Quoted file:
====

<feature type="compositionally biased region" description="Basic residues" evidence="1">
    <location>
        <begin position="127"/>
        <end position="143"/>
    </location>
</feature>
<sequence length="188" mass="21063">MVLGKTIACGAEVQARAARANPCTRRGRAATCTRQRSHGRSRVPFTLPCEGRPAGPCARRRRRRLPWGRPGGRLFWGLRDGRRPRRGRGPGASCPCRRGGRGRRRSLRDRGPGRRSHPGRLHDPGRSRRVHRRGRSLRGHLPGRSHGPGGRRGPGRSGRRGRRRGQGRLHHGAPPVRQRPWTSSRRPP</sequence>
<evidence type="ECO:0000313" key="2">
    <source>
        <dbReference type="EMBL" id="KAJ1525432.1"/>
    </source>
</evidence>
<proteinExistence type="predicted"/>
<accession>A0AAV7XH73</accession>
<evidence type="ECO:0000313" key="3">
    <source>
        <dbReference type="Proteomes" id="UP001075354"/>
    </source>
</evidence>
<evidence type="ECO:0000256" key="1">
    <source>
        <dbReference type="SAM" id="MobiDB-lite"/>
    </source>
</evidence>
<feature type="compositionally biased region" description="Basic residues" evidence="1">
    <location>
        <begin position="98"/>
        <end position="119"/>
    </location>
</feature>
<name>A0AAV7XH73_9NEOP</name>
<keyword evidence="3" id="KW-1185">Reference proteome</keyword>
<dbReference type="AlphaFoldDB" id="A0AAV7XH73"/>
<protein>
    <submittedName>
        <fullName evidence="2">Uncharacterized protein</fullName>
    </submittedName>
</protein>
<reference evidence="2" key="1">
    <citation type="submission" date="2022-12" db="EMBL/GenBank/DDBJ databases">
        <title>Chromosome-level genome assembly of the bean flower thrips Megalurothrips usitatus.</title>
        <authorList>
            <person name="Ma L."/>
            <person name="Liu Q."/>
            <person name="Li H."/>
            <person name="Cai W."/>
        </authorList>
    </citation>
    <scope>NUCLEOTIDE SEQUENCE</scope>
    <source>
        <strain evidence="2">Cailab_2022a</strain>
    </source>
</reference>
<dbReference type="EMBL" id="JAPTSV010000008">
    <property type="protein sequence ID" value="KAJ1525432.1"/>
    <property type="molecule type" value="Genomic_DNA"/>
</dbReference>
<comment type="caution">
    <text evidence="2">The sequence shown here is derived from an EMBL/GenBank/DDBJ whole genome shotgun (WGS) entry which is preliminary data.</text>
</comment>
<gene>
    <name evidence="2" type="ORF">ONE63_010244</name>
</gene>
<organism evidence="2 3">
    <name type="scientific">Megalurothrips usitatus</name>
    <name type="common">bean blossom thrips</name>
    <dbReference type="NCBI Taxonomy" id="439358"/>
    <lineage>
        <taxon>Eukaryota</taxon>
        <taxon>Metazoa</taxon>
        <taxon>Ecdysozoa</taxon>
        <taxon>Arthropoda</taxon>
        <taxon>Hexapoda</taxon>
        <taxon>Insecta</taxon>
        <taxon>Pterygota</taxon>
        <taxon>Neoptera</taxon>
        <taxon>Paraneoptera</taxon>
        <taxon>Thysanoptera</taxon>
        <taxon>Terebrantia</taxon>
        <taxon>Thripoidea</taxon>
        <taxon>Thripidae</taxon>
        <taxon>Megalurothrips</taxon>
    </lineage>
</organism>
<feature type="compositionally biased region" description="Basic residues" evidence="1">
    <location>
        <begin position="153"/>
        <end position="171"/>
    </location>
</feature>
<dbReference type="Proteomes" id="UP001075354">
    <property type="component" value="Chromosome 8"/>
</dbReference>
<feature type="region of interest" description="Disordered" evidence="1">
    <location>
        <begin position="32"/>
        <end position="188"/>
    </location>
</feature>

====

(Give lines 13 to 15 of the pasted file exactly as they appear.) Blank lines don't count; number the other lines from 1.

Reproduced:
<proteinExistence type="predicted"/>
<accession>A0AAV7XH73</accession>
<evidence type="ECO:0000313" key="3">